Most owners know they probably need help to get the best result when selling their business, and that means hiring an investment banker. But most owners don’t have experience with bankers, so they don’t have existing relationships. A question I often get is, “How do I pick a banker?”
Having answered this question several times, here are the highlights of how I counsel owners. These thoughts are targeting privately-owned businesses under $500M in revenue. Larger companies have different needs and are serviced by different competitors.
What makes a good corporate investment banker? Below are six factors to consider when hiring an investment banker for your company.
The most important issue is personal fit and chemistry. You are going to spend a lot of time with these people, and often have intense discussions, so you need to be comfortable talking to them about tough issues. In business school, I was told about the “Airplane Test”: If you don’t want to fly from Boston to San Francisco sitting next to this person, why would you hire them to sell your business?
You can assume that if a bank has been in business for at least five years, they can reliably execute deals, otherwise they would not be in business. Most clients tend to worry about execution, since they do not understand it. However, I have found that pre-deal education and goal setting are more important, along with the hand holding often needed during execution. If you don’t get the first two right, it is more likely to be a poor process. The latter depends on the client’s personality, but it is critical to managing the process.
To the extent that the owner—and the board of directors—can state specific goals and reasons for a transaction, and desirable terms, it will be easier to find the right banker. As the owner, you want to hear the competing banks provide feedback on how the market will view your business, your proposed transaction, and how they will pitch your story to investors.
Experience suggests that bankers position themselves either as generalists or as industry-focused specialists. Both approaches can work, but you should favor one and have a reason why. I have heard the small shops without industry experience say industry expertise and relationships don’t matter, while the large shops, which are typically segmented by industry, use their sector knowledge and relationships as their calling card.
It used to be that finding the buyside decision-makers was hard, but Google solved that problem long ago. A good banker can demonstrate active and deep relationships with investors, not just a list of names that sound interesting.
Industry experience is important in developing the positioning and storyline of the seller. What is going to resonate with investors? At the end of the day, corporate investment bankers are salespeople; how well can they position and sell a unique product?
A historical concern for private company owners hiring an investment banker is that the senior bankers work hard to win the mandate, and once the bank is formally engaged, the deal is passed to the junior staff, or the “B” team is doing the work.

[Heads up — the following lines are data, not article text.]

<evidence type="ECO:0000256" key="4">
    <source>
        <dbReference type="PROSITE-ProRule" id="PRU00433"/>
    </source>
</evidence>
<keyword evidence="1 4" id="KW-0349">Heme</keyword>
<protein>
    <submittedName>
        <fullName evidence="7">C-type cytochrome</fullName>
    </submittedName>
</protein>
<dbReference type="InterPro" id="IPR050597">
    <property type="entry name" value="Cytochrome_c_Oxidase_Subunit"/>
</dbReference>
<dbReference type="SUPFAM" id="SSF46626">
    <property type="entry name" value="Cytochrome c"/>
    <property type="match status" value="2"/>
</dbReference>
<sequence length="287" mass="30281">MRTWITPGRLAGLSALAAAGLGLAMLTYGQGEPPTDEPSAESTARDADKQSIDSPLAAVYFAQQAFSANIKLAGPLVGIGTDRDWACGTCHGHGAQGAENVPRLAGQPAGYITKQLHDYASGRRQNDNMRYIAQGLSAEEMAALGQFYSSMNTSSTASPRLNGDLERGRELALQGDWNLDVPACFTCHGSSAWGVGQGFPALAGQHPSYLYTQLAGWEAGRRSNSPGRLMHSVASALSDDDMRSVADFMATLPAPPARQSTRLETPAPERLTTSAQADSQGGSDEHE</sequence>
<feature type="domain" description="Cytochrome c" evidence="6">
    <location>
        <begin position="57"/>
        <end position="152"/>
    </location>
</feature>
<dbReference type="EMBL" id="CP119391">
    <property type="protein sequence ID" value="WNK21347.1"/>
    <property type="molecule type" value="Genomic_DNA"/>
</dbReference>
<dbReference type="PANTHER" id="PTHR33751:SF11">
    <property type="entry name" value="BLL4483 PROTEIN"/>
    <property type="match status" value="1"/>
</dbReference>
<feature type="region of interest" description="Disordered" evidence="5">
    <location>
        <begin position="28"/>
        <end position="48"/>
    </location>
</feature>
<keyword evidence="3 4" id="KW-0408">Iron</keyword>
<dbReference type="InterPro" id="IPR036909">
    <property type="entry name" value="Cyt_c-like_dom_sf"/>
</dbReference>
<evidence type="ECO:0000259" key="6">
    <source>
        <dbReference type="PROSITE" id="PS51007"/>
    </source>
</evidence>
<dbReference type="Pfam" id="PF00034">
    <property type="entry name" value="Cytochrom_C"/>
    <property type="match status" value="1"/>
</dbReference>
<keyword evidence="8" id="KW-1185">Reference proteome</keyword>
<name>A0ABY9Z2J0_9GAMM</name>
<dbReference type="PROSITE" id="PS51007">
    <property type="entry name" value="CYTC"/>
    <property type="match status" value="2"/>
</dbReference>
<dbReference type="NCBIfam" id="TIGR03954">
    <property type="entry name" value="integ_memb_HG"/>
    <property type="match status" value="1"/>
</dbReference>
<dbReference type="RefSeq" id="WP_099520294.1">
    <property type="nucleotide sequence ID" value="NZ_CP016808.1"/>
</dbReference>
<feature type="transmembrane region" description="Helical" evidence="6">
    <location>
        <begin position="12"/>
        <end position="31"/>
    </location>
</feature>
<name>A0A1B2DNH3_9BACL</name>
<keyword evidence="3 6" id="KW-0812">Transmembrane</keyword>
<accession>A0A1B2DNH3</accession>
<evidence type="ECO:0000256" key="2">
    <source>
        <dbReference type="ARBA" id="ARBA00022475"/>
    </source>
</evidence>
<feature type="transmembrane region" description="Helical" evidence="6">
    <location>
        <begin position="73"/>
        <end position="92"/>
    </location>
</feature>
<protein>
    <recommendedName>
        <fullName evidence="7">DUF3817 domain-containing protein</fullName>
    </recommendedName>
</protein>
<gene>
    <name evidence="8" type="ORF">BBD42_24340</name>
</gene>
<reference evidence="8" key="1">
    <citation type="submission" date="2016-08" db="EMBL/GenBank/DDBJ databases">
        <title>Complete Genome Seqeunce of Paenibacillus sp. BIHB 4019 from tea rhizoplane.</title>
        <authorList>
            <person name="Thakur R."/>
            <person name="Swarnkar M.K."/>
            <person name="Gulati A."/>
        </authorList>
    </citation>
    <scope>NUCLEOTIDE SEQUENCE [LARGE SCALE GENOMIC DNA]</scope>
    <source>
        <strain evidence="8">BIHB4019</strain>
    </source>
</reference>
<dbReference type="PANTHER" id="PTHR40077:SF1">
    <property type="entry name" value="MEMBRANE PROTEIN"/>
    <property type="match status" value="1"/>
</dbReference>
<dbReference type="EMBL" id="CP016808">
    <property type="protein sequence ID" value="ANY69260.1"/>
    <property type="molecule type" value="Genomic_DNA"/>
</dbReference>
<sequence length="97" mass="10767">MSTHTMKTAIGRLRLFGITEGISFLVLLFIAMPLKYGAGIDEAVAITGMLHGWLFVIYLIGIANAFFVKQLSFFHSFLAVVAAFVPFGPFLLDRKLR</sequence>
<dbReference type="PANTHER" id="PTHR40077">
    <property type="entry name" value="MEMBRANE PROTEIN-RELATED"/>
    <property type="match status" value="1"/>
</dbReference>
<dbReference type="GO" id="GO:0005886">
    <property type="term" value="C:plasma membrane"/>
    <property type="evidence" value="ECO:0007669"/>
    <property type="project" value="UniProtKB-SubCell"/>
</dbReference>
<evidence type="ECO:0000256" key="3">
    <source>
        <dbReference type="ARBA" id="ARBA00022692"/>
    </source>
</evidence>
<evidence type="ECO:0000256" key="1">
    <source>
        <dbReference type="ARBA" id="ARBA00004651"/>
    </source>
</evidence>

The better processes I have seen always have two managing directors on a deal at all times and on every call. The larger the bank, the less likely this is to happen due to how they manage their business. This is not meant as a criticism, but rather an education to sellers who may not know what questions to ask during the selection process.
The more junior people there are working the deal, the less comfortable I would be. This doesn’t really change the fees much, but it does change the level of experience advising the client, the duration of industry relationships and how decisions get made during the process.
Separate from how a bank staffs a deal is its capacity to serve. Many of these people will work on multiple deals at the same time, so how does that impact you? Will you have to wait until the analysts are available to write your materials? While it would be a bit unreasonable to expect the team to be dedicated to only your deal, you need to know how you are prioritized.
Banks have business strategies that target specific market sectors. Your goal is to find the bank where your business is in the bullseye of their strategy, not the outer rings of the dartboard.
Banks differentiate themselves by the minimum fee they charge per deal. Minimum fees of $500,000 to $1,000,000 are common at the low end, with more than $2M becoming the norm in deals over $10M EBITDA. When you are below or close to the minimum fee amount, it is more likely to be a bad experience. As deals get smaller, bankers move from being interested, to being indifferent, to not being motivated. I suggest you pick a bank where your likely fee keeps them motivated.
Smaller shops that do three to six deals a year can’t afford to fail on any one deal. Large banks that do hundreds of deals per year, don’t suffer if they ruin your deal, but it can hurt you forever.
Larger companies, and certainly public companies, have different needs and more leverage when hiring an investment banker.
Finding the right banker for your deal is critical, and it is not a process to be rushed. Just as you want the banker to create a market of motivated buyers for your deal, you need to create a market of motivated bankers in order to select one to represent your deal to buyers.
©All Rights Reserved. January, 2021. DailyDACTM, LLC d/b/a/ Financial PoiseTM
Bruce Werner is the Managing Director of Kona Advisors LLC and served as an outside director on private company boards for the last three decades. Kona Advisors LLC provides advisory services to the owners, investors and CEOs of private and family-owned businesses. With deep experience in governance, succession planning, finance, strategy and management issues, Kona…
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